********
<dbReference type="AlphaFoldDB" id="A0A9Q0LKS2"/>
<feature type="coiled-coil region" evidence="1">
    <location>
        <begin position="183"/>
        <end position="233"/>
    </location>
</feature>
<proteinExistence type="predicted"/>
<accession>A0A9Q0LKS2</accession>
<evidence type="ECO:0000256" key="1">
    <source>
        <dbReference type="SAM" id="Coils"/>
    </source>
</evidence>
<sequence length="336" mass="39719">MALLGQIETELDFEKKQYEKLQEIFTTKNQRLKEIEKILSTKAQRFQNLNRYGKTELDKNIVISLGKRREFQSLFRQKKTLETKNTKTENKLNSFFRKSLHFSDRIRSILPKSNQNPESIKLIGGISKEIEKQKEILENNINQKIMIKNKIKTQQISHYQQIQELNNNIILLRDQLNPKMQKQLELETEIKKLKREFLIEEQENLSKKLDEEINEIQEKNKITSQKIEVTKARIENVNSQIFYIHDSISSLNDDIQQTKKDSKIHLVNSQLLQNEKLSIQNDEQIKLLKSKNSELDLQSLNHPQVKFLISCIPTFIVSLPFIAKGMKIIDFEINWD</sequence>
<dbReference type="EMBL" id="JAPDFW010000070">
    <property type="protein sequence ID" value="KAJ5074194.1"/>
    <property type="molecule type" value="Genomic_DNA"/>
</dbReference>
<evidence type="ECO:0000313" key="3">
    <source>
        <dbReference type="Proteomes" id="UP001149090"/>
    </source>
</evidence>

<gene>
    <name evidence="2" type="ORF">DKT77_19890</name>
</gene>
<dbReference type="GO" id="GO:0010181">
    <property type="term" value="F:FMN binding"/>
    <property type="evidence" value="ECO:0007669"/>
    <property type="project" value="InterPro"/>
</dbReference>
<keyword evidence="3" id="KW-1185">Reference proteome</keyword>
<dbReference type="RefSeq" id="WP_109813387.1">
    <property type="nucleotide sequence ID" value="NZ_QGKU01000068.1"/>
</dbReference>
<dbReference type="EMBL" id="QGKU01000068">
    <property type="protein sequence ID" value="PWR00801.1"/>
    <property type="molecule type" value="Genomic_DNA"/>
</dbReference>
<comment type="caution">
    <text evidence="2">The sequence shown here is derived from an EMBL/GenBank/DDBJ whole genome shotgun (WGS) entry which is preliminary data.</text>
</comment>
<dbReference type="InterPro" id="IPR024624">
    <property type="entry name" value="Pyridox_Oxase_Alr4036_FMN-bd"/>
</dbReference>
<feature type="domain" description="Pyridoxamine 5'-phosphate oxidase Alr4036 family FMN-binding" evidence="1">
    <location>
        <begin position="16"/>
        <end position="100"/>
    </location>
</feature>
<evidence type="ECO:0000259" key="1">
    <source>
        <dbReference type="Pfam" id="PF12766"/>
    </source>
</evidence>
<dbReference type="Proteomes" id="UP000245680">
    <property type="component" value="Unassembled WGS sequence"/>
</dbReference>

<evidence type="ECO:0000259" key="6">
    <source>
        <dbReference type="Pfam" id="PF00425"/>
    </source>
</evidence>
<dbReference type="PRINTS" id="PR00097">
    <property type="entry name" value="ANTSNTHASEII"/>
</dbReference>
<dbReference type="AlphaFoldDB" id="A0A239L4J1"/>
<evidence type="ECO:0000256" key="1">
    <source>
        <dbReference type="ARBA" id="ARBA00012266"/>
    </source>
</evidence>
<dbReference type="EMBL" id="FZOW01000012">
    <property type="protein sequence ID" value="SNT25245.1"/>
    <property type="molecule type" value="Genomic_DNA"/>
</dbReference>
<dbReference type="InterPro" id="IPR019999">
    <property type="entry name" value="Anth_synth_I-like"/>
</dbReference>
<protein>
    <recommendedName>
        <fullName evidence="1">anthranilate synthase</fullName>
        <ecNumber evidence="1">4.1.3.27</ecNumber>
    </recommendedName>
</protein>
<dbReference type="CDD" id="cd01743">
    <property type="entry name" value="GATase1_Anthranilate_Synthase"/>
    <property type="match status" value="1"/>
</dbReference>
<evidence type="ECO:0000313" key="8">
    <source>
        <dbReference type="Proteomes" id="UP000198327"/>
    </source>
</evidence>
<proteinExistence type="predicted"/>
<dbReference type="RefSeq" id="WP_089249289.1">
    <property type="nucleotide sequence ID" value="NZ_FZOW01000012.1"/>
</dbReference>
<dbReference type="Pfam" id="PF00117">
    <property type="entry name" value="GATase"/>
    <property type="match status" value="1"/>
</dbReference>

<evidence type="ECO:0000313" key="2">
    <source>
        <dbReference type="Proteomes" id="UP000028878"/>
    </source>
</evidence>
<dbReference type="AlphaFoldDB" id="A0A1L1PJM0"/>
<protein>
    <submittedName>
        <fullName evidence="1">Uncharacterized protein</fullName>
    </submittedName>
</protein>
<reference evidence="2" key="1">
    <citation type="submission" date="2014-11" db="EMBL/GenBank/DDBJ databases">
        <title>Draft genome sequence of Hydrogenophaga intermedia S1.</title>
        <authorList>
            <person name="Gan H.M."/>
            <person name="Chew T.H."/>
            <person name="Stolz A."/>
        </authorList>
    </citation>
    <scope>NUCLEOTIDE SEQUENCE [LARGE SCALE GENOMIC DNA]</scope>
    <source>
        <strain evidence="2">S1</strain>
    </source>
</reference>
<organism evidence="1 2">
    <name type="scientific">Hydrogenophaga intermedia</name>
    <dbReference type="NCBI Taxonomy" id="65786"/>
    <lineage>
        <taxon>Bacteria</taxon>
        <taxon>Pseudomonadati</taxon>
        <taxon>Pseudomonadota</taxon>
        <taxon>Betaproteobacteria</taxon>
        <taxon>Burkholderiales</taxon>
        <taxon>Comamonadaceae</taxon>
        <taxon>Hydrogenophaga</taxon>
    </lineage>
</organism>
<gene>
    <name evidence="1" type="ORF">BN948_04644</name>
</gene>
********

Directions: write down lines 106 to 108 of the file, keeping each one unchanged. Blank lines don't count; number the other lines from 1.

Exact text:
    <source>
        <dbReference type="Proteomes" id="UP000028878"/>
    </source>